I was pretty fed up with the whole ‘ritual beatings’ situation, though, and this was the reason that when my little sister signed up for karate classes I was pretty eager to join up, as well. I think this counts as the first of many warning signs, as there are few eight year old girls who are well-versed in the deadliest arts.
There are even fewer deadly arts taught by elderly ninja masters which also take place behind a soft play area at a local leisure centre, yet my expectations were inexplicably high. This is part of what convinced me that my time was best spent, not correcting and improving on the basic moves, but rather learning all the flashiest kicks and trying desperately to remember their japanese names. To this day, I can only remember the roundhouse and reverse-roundhouse, mawashi-geri and ura mawashi-geri respectively. Below you can see the ura mawashi-geri (referred to as the gyaku mawashi-geri for complicated reasons), demonstrated by Tom Selleck and that good-for-nothin’ kid who got your daughter pregnant then went down to juvie for four years.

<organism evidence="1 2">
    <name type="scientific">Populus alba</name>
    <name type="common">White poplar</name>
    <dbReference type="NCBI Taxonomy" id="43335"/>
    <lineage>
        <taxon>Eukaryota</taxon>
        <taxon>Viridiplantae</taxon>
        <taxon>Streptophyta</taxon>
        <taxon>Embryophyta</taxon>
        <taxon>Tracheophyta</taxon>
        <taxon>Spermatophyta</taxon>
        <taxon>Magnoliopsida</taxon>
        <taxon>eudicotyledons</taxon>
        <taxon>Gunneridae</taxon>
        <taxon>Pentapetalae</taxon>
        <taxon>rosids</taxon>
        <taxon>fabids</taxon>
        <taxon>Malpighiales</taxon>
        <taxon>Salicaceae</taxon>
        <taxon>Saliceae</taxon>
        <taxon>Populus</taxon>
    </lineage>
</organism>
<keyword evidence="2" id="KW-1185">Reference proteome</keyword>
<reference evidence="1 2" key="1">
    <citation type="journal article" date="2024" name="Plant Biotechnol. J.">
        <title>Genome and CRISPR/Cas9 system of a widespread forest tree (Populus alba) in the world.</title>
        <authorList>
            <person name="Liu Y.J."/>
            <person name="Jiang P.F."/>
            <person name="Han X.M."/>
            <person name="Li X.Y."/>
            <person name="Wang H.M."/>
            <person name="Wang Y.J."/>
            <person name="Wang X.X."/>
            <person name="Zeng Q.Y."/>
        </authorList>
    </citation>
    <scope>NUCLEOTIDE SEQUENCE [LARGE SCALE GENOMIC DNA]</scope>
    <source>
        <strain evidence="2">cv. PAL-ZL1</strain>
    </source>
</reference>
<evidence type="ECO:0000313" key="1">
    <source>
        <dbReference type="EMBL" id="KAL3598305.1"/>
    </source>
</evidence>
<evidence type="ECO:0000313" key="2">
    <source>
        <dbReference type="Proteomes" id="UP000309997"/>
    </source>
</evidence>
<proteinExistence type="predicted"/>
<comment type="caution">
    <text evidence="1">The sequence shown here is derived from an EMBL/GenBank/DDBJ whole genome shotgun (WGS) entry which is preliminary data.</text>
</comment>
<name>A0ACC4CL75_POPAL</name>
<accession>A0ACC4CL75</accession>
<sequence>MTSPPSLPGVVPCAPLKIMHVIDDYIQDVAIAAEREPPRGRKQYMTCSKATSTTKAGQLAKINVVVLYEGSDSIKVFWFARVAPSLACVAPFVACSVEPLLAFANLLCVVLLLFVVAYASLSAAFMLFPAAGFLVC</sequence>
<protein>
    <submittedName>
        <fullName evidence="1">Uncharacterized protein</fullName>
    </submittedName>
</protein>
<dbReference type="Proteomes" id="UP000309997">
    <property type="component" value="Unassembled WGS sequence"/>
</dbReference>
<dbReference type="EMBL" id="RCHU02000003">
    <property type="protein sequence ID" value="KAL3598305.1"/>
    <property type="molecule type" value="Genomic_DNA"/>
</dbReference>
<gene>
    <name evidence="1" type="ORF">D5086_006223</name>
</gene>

As you can see, even with the most seasoned and skillful practitioners, what results is less of a kick and more of an excellent way to get people to charge and push you over while you’re off-balance. It also appears to resemble something of an elaborate dance, for reasons that will become clear soon.